Callie says: How can Joe think that hiking and camping constitute a vacation? That sounds like torture, especially when we can afford to do something nice. I don’t want separate vacations; I just want him to come along with me to the beach.
He Says: “I want to go hiking and camping on vacation”
Joe says: I really want to go hiking in Yellowstone for our vacation, but Callie is set on a four-star hotel near the ocean. I think the solution is separate vacations, but you’d think I had suggested calling a divorce attorney by the way Callie acted when I brought up the idea.
What do they do?
Joe and Callie should not see this vacation as a “make-or-break” point in their relationship; instead, it should be viewed as more of a “stop along the way” in their journey and not the “destination.” It is an opportunity to come closer together; it is not an unsolvable problem. Scripture reminds us that there is a right way and a wrong way to seek our desires: “You ask but do not receive, because you ask wrongly, to spend it on your passions.” (James 4:3)
What married couple has not encountered Joe and Callie’s situation? Couples don’t always have the same idea of what constitutes a good vacation. What Joe and Callie have forgotten is that being married is not about making our spouse think, act and choose exactly as we would (how boring would that be), but to complement one another, which calls for consideration of each other’s views through an unselfish lens.
Although Joe and Callie are to be commended for recognizing their need for rest and time away from their usual work routine, this conflict appears to be taking the edge off their excitement.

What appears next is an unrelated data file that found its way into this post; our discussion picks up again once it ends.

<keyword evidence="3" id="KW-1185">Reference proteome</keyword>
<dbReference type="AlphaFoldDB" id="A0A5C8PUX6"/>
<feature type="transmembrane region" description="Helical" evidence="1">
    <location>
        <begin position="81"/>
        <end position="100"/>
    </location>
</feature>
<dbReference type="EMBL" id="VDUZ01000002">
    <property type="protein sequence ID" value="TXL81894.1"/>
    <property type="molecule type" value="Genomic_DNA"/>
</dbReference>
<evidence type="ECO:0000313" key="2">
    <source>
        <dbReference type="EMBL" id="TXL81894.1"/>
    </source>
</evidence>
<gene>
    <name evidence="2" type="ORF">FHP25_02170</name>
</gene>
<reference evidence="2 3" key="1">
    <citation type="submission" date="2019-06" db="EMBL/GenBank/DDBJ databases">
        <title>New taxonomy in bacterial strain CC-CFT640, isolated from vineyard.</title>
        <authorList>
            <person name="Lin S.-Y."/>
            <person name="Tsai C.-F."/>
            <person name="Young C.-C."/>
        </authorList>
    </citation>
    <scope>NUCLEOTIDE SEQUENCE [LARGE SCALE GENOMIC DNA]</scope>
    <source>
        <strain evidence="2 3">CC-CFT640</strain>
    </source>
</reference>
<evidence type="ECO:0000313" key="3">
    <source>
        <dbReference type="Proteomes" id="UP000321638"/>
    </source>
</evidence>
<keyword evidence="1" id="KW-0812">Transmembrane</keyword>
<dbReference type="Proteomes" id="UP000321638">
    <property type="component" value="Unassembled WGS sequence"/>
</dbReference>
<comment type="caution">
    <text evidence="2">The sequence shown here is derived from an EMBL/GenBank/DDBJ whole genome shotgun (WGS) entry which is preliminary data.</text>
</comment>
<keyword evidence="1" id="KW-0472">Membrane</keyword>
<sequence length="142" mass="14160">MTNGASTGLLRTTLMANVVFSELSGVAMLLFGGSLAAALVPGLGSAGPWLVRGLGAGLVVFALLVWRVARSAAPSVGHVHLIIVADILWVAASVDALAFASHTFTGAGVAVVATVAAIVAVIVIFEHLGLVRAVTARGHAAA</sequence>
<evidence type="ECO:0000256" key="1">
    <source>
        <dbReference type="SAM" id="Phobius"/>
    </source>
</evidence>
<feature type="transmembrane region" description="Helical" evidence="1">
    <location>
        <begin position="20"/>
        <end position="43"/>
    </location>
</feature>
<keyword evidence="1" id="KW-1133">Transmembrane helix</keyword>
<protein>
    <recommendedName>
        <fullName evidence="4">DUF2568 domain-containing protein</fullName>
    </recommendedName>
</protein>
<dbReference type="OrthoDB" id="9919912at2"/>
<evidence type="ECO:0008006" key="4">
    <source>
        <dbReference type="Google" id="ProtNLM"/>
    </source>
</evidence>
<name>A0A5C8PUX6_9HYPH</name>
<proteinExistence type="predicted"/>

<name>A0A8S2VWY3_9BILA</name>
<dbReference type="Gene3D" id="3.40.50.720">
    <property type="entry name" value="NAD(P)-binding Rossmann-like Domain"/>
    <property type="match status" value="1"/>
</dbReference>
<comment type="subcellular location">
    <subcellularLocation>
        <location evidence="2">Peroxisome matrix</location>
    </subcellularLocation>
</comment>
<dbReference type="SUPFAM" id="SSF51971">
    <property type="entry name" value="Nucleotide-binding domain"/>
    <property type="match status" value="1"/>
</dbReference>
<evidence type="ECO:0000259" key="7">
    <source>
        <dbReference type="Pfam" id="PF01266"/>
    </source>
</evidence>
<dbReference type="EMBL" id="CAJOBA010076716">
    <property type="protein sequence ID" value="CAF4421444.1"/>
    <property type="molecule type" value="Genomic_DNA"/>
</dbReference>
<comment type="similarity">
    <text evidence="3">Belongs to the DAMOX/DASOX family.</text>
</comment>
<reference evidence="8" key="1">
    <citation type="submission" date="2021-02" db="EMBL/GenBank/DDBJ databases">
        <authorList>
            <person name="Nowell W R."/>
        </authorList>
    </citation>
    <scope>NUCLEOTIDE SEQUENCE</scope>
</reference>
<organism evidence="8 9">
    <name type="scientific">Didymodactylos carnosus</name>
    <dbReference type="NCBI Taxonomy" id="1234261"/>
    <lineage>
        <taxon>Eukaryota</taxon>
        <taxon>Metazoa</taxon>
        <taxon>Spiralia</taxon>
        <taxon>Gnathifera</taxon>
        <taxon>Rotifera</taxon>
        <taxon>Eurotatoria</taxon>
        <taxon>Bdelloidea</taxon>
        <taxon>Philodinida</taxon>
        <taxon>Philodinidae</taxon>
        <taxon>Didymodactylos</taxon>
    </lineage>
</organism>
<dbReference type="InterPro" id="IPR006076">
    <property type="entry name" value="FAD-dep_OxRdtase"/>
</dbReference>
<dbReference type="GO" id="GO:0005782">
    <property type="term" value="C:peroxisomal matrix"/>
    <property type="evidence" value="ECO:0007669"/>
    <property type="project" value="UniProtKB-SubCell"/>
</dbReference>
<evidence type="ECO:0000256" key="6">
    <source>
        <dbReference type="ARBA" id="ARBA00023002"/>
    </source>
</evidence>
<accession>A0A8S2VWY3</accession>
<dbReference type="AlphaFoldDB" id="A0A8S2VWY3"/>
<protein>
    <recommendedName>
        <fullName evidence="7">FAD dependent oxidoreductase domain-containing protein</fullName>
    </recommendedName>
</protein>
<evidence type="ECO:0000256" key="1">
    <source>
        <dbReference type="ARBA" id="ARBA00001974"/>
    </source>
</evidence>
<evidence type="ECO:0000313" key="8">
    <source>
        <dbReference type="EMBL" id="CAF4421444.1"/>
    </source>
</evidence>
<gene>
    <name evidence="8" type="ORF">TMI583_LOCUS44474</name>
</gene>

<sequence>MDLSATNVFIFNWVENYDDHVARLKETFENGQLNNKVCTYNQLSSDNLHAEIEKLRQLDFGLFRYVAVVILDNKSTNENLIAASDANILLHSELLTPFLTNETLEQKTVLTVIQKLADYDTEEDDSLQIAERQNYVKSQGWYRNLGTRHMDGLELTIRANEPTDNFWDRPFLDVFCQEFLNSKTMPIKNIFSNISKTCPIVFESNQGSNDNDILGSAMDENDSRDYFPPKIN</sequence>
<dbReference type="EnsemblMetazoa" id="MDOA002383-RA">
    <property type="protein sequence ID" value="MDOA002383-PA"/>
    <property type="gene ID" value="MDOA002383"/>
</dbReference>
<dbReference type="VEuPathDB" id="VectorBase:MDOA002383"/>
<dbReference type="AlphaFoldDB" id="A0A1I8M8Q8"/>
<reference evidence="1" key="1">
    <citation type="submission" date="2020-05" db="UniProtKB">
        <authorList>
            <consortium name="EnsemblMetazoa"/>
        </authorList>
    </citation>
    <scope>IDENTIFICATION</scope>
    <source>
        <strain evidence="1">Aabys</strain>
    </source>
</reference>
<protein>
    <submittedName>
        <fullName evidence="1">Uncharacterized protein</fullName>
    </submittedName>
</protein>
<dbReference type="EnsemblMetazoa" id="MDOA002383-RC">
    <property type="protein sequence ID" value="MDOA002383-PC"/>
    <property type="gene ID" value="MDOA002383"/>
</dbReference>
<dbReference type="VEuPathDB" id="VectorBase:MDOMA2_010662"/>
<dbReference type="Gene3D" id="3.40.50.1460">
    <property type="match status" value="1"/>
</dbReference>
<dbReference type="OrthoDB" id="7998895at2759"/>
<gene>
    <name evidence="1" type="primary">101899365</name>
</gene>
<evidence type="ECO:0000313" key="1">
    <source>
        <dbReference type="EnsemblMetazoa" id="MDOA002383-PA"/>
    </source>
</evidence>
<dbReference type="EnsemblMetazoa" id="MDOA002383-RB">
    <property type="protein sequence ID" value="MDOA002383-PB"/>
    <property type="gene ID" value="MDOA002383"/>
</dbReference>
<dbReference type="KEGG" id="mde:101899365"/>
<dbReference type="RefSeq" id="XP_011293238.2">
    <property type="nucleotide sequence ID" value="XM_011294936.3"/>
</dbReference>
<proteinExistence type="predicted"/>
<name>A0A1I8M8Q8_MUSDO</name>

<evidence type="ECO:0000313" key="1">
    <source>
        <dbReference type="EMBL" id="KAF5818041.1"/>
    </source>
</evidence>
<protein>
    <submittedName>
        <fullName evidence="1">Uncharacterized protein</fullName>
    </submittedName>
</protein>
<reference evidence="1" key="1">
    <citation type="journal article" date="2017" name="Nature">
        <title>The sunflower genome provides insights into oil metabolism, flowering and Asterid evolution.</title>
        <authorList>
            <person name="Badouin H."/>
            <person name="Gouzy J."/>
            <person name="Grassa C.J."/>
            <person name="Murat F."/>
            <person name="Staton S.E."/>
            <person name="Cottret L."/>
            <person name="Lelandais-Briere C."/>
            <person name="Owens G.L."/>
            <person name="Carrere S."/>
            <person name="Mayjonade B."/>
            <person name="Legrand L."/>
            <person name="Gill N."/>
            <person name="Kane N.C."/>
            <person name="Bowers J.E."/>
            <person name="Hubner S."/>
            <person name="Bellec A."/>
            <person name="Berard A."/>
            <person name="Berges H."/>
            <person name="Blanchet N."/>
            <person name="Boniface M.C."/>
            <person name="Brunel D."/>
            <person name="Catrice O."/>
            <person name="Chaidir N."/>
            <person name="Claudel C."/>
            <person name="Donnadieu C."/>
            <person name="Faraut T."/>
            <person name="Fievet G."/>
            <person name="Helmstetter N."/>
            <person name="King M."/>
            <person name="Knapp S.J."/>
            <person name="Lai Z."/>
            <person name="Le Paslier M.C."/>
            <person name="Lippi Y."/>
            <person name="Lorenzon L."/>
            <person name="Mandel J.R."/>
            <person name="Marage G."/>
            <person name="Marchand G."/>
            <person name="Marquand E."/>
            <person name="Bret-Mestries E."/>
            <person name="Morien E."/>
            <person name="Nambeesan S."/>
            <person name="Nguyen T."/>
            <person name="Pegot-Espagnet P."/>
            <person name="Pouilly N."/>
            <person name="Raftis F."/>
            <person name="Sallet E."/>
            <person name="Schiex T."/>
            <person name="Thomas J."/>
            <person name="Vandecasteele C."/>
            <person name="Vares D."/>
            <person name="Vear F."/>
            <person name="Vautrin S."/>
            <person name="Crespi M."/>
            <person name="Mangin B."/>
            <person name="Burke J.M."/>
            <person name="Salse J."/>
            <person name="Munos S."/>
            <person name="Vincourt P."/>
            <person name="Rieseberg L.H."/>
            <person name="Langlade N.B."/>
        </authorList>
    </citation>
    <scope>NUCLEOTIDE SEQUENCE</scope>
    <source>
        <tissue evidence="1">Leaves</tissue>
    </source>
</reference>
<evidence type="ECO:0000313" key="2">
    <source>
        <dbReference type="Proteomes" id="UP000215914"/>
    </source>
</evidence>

They may find it more useful to forget about the “venue” and focus instead on their wishes and desires. In other words: What does each desire to achieve with a vacation? What does each hope to gain? What needs are being satisfied? For example, if the desire is to spend time together and rekindle their closeness, then a place where intimacy can be found would be called for. If the desire is to be somewhere warm, then location would trump venue. If the desire is to catch up on some reading, then, again, venue is not as important. The key for both of them is to try to articulate what they hope to gain from this particular vacation, knowing there are future vacations in store.
Therefore, it is the manner in which one deals with needs and desires that is important. The motivation for any action can be wrong, especially if one does not pray properly, but seeks only selfish enjoyment. If Joe and Callie would seek understanding from the Holy Spirit, they may discover their persistence in getting their own way is not helping them to grow as a couple, remembering that “God resists the proud, but gives grace to the humble.” (James 4:6)
Joe and Callie need to discuss this dilemma and share their feelings, not about what they individually hope to gain from the vacation, but about how they individually can help each other attain what he or she desires. The focus should be on the other, and not on self. Once Joe and Callie focus their listening with an open, loving heart in consideration of the other’s desires and feelings, they will be more responsive to, and intent on pleasing, the other. In that simple step of focusing on the needs of the other, they may find they have decided upon one of the best vacations ever, as they see joy and love in each other’s eyes.
Deacon Tom and JoAnne Fogle help prepare couples for marriage.